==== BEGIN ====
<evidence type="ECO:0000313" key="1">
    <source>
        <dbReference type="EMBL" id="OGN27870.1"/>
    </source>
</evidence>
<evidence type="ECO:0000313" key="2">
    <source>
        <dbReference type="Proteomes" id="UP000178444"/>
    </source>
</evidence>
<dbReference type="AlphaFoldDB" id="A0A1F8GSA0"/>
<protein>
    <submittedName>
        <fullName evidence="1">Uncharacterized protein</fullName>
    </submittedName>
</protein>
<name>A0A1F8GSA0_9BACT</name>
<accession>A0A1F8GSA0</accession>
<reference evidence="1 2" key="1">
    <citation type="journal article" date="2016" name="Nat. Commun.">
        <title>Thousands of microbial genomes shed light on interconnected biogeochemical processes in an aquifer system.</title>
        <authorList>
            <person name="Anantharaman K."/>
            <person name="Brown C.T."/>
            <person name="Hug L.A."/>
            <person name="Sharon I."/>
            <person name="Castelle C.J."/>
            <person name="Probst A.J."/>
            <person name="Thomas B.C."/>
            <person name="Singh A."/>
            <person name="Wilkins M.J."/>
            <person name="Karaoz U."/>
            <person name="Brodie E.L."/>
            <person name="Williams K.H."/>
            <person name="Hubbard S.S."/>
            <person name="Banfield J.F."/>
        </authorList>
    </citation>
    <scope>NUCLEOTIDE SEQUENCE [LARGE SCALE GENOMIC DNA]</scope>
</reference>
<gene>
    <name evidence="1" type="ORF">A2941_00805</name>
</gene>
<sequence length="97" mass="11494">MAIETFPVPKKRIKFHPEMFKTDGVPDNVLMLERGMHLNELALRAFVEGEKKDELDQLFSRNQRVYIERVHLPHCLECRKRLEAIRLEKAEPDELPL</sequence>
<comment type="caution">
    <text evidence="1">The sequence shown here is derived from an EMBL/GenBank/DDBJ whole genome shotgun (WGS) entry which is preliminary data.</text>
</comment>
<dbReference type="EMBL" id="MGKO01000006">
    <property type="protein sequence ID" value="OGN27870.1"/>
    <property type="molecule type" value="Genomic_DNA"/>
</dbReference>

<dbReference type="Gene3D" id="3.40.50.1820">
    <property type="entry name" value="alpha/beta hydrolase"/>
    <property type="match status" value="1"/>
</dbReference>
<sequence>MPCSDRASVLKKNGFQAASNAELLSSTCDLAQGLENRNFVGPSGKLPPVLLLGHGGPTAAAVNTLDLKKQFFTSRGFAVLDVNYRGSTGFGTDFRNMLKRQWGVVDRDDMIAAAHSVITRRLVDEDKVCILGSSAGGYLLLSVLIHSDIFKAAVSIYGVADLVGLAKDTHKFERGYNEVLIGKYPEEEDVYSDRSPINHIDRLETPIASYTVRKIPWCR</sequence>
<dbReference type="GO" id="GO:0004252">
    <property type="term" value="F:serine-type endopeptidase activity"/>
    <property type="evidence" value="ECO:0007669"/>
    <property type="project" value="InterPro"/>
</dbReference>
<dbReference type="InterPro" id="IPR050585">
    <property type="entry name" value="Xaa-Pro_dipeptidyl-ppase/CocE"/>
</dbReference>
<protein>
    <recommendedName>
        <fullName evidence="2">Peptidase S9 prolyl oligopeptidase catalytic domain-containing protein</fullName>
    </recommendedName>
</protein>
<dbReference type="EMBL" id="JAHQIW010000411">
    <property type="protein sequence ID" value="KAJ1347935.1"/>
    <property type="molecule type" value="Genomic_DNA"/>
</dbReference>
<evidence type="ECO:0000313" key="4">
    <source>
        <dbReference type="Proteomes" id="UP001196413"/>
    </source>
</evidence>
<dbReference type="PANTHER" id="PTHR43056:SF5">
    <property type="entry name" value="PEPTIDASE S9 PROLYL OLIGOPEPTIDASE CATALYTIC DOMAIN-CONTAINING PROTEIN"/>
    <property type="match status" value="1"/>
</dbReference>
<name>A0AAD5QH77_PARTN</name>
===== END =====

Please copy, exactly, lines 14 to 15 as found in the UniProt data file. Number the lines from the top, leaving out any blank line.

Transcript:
        <fullName evidence="1">Uncharacterized protein</fullName>
    </submittedName>